Why on earth would you want to listen to anything Ja Rule or Brittany Spears
has to say? It's a slow life out there in Cowpie, OK?
From: cpf0000-bounces@xxxxxxxxxxxx [mailto:cpf0000-bounces@xxxxxxxxxxxx] On
Behalf Of Booth Martin
Sent: Friday, July 27, 2007 9:44 AM
To: Open discussion among iSeries Users
Subject: Re: [CPF0000] Democrat hopefuls trending leftward
I understand what you are saying with this remark. My rejoinder is that I tend to listen to the words of people that have been there, done that. I may not agree with them, but I do want to hear them. Why? Because in my experience, those that are successful usually think more clearly and focused than others. For someone to reach National stature on their own, at *anything* leads me to believe they have something on the ball. I want to hear it if they want to say it.
I happen to include GW Bush and Paris Hilton, in that group, for instance.
rick baird wrote:
My point was, what makes their voice more worthy to listen to than,
say, your's or mine?
the ONLY reason their voice is being heard at all has nothing to do
with anything except their celebrity, and that celebrity had nothing
to do with their political acumen.
On 7/26/07, qsrvbas@xxxxxxxxxxxx <qsrvbas@xxxxxxxxxxxx> wrote:
fine. I'll make my decisions based on the utterings of n'sync, theYou will, of course, make your decisions in your personal way; but
beasty boys and barbra streisand. Simply because People magazine
tells me what they think.
that completely evades the question.
Why is any willing member of the People inappropriate to speak at a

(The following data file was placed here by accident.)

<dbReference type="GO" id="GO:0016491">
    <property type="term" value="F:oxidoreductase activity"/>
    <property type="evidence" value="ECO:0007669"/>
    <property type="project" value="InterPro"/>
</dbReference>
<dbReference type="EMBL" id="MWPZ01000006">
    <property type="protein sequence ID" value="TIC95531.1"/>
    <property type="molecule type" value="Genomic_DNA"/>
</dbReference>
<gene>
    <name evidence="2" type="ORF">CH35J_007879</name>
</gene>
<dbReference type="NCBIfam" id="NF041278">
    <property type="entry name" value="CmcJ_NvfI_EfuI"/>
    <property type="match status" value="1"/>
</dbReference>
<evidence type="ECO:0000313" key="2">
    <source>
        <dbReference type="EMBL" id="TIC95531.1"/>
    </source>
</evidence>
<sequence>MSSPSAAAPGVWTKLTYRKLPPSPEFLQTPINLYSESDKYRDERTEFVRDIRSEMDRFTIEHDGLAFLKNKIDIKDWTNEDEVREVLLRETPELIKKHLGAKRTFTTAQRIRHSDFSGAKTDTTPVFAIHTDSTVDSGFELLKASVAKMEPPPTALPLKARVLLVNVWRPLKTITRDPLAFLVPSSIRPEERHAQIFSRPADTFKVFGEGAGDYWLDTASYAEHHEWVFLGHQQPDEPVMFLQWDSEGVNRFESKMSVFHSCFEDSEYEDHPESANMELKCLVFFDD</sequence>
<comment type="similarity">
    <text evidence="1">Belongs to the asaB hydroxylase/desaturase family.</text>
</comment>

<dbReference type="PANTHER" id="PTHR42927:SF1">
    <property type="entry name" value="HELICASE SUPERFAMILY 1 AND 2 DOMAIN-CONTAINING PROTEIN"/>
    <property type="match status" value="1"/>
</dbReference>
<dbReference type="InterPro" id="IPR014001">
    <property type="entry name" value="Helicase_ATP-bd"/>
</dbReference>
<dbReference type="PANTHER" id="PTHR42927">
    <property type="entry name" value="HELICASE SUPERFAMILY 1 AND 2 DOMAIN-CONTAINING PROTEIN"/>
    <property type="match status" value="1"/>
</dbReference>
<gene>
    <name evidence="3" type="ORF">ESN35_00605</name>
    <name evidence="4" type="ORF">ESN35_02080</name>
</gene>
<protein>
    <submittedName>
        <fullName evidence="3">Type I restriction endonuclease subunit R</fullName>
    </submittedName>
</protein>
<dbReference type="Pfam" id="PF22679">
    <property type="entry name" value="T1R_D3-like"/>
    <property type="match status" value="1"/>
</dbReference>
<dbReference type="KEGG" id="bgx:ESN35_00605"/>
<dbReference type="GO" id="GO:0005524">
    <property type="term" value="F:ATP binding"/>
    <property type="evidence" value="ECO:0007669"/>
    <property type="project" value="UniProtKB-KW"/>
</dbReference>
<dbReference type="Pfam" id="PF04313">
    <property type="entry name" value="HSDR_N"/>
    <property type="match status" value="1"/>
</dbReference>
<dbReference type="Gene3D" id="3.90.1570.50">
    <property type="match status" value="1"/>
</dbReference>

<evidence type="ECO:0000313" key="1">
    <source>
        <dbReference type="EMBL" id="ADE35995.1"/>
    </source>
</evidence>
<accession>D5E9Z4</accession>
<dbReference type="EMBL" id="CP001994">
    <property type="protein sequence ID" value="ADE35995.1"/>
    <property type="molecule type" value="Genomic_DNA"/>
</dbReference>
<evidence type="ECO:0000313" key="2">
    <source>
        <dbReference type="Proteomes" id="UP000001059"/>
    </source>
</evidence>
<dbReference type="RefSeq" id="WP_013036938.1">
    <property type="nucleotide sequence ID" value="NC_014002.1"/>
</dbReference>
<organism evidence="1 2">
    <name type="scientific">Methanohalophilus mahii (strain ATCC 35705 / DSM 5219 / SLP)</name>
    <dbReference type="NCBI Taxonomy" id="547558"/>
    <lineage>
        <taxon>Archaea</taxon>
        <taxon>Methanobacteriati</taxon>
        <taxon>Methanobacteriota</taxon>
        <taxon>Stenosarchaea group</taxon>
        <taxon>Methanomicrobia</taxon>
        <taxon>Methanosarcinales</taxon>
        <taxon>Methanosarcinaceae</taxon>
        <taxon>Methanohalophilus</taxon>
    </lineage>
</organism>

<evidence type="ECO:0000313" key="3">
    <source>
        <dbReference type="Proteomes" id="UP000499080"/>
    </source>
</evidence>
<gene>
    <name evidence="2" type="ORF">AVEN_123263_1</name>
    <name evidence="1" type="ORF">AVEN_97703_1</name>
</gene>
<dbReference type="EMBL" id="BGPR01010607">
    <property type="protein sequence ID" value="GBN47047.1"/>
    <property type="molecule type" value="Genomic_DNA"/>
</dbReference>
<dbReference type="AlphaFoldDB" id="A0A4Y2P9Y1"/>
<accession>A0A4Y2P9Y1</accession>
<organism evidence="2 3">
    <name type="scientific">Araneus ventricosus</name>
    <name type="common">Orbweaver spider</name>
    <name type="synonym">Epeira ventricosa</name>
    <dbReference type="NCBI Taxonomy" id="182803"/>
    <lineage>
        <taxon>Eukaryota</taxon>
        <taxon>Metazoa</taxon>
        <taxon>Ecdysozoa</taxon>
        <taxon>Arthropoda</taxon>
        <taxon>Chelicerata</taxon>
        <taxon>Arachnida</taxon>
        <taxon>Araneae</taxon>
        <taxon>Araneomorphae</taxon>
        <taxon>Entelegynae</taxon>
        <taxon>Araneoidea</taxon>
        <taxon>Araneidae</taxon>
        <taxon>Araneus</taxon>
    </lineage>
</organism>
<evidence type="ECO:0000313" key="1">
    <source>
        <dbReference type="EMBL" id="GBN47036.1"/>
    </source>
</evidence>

And this isn't (yet) a Party event. At least for now, this event
remains an event of the People. Though I think it's a wrong move to
exclude simple People from speaking at more formal Party events, I
can understand the motivations. At a full Party event, experienced
movers in political actions seem more appropriate. There is a Party
agenda that shapes all of it there.
But why are the views of a particular individual beneath you? I
realize that's a harsh characterization, but your choice of words in
your response above makes it seem relevant. Ted Nugent seems
acceptable, but John Amato or similar is not. It seems that only if
someone speaks to match your views -- regardless of occupation --
are their views acceptable in terms of value to the public. I don't
recall much negative criticism from you over giving Nugent space in
The Wall Street Journal. You've seen his views to be important
enough to post links for us here.
So, it apparently really isn't anything to do with occupation. Yet,
you brought 'sing a pop song' into the formula for validity as a
Why? It doesn't seem that you actually believe it.
For the most part, I have no idea who many of the speakers are nor
do I particularly care. So, given the event, I don't have a clue
what your statement is supposed to mean. It _seems_ like it means
that regular People should be shunned from speaking to groups when
there are influential individuals present.
On 7/26/07, qsrvbas wrote:--
being able to sing a pop song gives them 'chops' to be a speaker ofPlease note that the Preamble of the Constitution makes it clear
note at a political convention?
from where the entire authority arises: "We the People...".
If a willing member of the People isn't appropriate, who is?
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